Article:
by Brough Scott, Chairman of the judges
Writing about racing is writing about life. Indeed one of the greatest short stories in the English language – Ernest Hemingway’s My Old Man- is about the life and death of an old jockey who resorts to desperate measures and dodgy friends in search of one ride too many.
Not that entries to this year’s Wills Writing Awards need to be of the short story variety, although several past winners have been including one with the magnificently terse and intriguing opening line – “I am a tree.”
If you are interested – and we hope you are -that piece was written by a 10 year old and was about the Cheltenham winning post. The post had, of course, started life as a forest tree only for someone with a noisy machine to cut it down, put it on a truck and then pare it into a straight pole. By the time our story starts, it is painted white, has a red wooden halo, and has been hammered into a patch of apparently lonely ground opposite an echoing grandstand with the Cotswold escarpment magnificent in the distance.
That was fiction, but over 17 years there has been plenty of fact. From a glowing account of a day at the races when “Mummy met that nice Dominic Elsworth”, to a an evocative picture of pre-dawn lights bobbing on riders’ helmets at Sydney’s Randwick racecourse, to a brilliantly funny betting shop scam in which the author only just got out soon enough.
I tell you all this because – heaven help me – I have been writing about racing for near on half a century and continue to be amazed at how its different facets can continue to intrigue and amuse readers and writers alike. Much more important, I want you to take up this chance to dig into the unique mixture of the glorious and the absurd and the depressing that only a study of racing can give.
For this is some chance. Let’s be blunt, read the conditions, guys - £3,125 in all, £1,250 to the overall winner, £250 and £125 even to the under 15s. I don’t know what your pocket money or student grants are like but if you fancy writing and have been remotely interested in racing, you must be pretty fat and idle if you don’t want to have a cut at this. Crikey – if you were to win the whole Sports Writer of The Year prize, you won’t get more than a grand.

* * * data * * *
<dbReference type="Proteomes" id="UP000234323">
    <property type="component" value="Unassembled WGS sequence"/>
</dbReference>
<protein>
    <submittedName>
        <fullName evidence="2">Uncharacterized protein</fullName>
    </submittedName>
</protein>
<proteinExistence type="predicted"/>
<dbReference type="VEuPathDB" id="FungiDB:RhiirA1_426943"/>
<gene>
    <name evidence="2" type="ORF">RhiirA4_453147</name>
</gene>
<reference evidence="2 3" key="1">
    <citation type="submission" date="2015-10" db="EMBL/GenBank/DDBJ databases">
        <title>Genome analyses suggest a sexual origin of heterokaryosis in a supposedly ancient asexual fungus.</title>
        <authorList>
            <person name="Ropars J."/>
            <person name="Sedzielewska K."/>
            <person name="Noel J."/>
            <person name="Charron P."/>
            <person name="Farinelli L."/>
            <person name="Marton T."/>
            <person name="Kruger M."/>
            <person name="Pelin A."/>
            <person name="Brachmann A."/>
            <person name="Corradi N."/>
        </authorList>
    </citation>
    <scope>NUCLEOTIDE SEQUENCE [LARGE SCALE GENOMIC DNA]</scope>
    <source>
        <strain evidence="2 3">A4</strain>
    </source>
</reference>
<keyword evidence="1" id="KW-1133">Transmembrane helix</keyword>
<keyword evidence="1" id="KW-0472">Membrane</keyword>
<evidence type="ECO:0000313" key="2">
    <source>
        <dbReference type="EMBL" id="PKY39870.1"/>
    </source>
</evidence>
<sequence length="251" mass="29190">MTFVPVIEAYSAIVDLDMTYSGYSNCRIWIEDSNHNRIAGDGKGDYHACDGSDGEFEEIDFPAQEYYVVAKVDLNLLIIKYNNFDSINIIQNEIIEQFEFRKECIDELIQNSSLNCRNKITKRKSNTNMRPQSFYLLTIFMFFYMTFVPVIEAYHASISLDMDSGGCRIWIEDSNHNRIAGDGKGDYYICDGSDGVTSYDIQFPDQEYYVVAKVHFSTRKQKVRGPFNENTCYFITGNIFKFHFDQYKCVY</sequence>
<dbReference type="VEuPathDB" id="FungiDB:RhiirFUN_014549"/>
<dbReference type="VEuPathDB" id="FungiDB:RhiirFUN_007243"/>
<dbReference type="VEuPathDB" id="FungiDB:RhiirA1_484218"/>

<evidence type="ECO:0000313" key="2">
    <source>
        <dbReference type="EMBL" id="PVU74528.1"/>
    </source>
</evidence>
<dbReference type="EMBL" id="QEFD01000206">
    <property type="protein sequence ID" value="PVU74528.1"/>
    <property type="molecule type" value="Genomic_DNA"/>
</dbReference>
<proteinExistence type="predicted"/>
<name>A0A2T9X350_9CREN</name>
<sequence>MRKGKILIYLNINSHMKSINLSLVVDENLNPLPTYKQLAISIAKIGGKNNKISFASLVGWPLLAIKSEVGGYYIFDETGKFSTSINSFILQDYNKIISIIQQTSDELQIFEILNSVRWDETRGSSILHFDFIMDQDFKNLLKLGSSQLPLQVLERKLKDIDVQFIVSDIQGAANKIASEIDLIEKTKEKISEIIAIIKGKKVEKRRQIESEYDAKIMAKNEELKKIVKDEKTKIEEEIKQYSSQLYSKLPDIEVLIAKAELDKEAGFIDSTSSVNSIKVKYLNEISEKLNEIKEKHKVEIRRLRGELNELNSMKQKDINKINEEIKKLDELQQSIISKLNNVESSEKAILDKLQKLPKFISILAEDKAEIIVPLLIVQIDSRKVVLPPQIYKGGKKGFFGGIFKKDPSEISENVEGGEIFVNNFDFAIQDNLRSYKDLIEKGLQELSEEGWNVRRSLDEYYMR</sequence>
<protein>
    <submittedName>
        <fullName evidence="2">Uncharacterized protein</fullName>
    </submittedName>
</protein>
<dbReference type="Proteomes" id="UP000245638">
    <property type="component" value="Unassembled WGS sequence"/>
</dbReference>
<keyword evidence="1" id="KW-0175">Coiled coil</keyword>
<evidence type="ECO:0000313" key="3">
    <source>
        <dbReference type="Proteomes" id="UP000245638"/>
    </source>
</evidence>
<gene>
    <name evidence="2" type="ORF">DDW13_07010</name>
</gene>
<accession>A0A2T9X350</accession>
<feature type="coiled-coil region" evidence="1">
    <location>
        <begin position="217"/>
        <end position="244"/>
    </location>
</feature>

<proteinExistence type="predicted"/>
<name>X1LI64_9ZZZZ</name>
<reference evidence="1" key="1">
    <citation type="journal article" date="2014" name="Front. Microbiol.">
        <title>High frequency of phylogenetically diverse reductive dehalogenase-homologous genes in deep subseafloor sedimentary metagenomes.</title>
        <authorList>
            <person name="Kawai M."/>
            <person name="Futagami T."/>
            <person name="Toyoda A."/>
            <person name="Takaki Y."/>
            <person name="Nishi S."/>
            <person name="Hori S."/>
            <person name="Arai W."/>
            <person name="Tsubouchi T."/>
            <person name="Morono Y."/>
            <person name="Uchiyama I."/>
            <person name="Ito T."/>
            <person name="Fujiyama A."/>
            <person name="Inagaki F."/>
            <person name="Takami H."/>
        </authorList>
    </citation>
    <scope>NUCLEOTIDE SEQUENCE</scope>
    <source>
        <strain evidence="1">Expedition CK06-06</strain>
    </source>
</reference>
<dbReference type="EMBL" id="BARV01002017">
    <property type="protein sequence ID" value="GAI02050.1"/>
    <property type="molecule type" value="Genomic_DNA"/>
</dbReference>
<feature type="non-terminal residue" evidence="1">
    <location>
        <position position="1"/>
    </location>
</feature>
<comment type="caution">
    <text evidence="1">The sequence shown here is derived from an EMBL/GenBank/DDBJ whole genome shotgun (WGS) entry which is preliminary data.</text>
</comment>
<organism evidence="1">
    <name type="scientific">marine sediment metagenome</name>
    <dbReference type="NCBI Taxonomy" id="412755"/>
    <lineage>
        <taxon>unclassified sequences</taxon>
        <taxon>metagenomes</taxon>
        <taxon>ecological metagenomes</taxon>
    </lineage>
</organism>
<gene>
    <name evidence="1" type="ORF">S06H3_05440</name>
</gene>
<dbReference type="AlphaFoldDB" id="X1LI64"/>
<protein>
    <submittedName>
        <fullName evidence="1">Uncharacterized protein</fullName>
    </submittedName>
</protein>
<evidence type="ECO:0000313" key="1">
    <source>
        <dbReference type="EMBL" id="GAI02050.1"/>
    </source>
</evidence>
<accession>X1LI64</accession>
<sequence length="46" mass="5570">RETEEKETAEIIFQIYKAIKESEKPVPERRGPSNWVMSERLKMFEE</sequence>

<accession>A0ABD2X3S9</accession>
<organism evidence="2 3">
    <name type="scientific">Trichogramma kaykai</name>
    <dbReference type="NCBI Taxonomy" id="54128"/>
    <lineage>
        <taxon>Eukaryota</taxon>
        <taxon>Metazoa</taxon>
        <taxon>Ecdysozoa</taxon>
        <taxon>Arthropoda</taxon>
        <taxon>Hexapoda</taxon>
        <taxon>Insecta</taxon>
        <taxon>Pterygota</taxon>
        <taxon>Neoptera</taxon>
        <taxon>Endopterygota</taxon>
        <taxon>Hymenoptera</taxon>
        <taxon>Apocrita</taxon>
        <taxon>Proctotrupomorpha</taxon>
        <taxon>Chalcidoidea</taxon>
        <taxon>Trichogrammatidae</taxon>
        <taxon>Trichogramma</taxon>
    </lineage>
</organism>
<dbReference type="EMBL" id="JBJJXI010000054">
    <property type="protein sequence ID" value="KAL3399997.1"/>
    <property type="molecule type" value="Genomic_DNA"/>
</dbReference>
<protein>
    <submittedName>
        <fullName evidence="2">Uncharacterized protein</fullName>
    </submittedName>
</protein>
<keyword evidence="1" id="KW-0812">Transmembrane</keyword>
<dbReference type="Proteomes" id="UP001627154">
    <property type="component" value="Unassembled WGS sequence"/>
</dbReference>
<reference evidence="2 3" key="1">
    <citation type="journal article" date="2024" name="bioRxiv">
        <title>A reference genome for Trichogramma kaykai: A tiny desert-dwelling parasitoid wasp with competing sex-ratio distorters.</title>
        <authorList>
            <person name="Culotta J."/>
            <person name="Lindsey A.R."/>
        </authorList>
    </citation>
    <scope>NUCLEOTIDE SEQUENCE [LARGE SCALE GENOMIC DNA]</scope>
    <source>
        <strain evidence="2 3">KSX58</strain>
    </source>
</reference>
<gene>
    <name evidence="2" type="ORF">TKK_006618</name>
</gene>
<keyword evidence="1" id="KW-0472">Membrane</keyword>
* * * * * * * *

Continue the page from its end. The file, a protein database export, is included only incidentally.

Martin Wills’ life, and his emerging talent as a writer, was cut short some 18 years ago and, when his family came to me with the idea of these awards, I had only one caveat about this brilliant annual honouring of his memory. It was that the prize money was too high. That, with the prestige we could give and the opportunities that winning would offer, the cash amounts could at least be halved. Whisper it carefully, I still hold that opinion. So quick, open up your laptops, before the Wills family agrees with me.
There may be all sorts of reasons why racing might interest you – the betting tales immortalised by Damon Runyon – the long line of lyrical anthropomorphism which links the likes of John Masefield’s Right Royal with Laura Hildebrand’s Sea Biscuit – or the rich and rogueish excitement of the racing day evoked by everyone from Charles Dickens to Graham Greene to Jeffrey Bernard and to the recently late and lamented Clement Freud. If it does, don’t miss this chance of winning fame and fortune by writing it down.
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